Nate Silver: When political gaffes matter

While little more than media sideshows in presidential campaigns, gaffes can turn senate races, says the stats man

Topics: Gaffes, faux pas, Iowa, Senate, Chuck Grassley, R-Iowa, Tom Harkin, Bruce Braley, ,

Nate Silver: When political gaffes matterNate Silver (Credit: ABC)

In his latest on FiveThirtyEight.com, Nate Silver considers the varying impacts a politician’s gaffe or faux pas can make during an election campaign. Focusing on an Iowa Senate seat race, Silver notes that one gaffe can be a game changer:

In Iowa, where Democratic Sen. Tom Harkin plans to retire, fellow Democrat Rep. Bruce Braley was looking like his most likely heir. Until, that is, the Republican PAC America Rising released a video of Braley referring to Iowa’s other senator, Chuck Grassley, as a “farmer from Iowa who never went to law school.” Iowa is no place to insult farmers, and Silver considers Braley’s one comment his potential downfall in the race.

But why are some gaffes more potent than others? For example, as Silver notes, Mitt Romney’s “47 percent” comments during the general election campaign barely moved the polls.

Silver gives a pretty basic rundown of why in certain (presidential compared to congressional) elections a faux pas can be a game-changer:



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Races for the Senate differ in some important ways.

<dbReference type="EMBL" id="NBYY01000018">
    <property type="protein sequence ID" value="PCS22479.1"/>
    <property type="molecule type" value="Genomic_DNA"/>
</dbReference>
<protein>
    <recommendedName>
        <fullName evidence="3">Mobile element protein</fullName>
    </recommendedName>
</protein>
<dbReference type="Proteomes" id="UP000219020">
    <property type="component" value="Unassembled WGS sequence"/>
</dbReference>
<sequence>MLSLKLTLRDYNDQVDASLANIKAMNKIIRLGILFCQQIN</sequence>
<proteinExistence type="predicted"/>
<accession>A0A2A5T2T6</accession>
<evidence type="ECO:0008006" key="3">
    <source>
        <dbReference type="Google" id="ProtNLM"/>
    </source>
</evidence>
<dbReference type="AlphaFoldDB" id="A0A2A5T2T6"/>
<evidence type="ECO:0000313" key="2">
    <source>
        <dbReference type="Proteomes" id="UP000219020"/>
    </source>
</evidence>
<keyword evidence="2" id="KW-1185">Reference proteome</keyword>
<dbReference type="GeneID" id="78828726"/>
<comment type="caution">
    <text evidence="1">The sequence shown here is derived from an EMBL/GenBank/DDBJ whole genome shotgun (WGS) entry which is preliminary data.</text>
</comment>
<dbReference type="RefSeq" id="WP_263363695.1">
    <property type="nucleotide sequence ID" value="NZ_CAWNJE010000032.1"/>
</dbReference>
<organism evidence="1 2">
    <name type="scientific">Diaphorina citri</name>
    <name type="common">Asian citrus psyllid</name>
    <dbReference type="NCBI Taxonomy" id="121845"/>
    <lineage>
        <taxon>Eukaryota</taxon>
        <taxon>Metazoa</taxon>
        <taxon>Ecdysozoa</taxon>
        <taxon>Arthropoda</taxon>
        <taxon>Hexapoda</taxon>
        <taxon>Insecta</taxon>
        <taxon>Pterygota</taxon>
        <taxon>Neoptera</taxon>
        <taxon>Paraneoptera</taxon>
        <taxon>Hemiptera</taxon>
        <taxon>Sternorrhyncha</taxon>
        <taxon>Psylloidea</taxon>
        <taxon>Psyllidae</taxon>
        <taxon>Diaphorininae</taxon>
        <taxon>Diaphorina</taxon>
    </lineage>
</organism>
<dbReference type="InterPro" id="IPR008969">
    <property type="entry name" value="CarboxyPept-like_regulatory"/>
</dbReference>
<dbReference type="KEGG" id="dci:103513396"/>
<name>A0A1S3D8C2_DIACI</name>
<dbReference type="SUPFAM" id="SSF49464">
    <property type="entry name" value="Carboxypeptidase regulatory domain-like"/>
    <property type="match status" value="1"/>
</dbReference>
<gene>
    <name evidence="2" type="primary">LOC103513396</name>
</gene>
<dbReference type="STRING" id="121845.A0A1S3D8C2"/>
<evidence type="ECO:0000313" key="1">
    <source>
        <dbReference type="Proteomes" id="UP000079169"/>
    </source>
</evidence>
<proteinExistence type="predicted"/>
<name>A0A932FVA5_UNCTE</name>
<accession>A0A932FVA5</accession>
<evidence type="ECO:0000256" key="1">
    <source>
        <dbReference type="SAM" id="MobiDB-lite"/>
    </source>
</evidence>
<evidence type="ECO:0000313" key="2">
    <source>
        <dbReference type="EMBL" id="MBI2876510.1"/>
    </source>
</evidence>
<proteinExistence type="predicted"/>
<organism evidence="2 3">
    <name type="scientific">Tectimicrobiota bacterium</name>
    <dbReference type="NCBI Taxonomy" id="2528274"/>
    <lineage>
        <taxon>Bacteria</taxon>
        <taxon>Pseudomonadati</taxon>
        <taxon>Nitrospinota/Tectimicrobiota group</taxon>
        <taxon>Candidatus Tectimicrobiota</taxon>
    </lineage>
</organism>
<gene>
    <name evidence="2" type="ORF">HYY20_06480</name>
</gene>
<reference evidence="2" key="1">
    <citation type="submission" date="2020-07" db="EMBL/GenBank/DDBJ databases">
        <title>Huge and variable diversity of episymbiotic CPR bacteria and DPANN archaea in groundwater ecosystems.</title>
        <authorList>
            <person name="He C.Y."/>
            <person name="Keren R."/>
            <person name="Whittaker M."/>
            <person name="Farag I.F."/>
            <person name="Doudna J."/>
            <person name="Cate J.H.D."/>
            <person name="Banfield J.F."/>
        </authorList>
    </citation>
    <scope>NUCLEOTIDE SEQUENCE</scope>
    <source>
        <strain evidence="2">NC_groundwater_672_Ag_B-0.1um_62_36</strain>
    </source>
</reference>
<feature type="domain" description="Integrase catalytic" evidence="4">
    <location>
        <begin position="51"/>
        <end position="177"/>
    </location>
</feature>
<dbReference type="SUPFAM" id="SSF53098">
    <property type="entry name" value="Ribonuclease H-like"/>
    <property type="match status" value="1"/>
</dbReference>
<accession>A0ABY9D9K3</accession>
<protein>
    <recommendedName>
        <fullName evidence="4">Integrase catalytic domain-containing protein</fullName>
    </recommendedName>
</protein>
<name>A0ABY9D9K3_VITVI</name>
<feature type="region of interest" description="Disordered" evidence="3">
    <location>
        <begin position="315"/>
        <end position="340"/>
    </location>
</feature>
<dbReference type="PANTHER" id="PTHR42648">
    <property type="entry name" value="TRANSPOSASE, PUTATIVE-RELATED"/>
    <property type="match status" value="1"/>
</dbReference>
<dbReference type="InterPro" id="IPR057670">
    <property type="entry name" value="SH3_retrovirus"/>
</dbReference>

First, the candidates are usually less well-known to voters. Braley has strong name recognition in the northeastern quadrant of Iowa, which he represents in Congress. But statewide, 46 percent of Iowans hadn’t known enough about him to form an opinion, according to a Quinnipiac University poll conducted before the release of the “farmer” video. For some of them, the “farmer” comment will represent their first impression of the candidate.

The second difference is that the presidential race is never a sideshow. Even contests as lopsided as Reagan vs. Mondale in 1984 generate a disproportionate amount of media attention. By contrast, senatorial campaigns compete against one another for scarce resources, such as funds from campaign committees, and attention from activists and the national press.

Natasha Lennard

Natasha Lennard is an assistant news editor at Salon, covering non-electoral politics, general news and rabble-rousing. Follow her on Twitter @natashalennard, email nlennard@salon.com.

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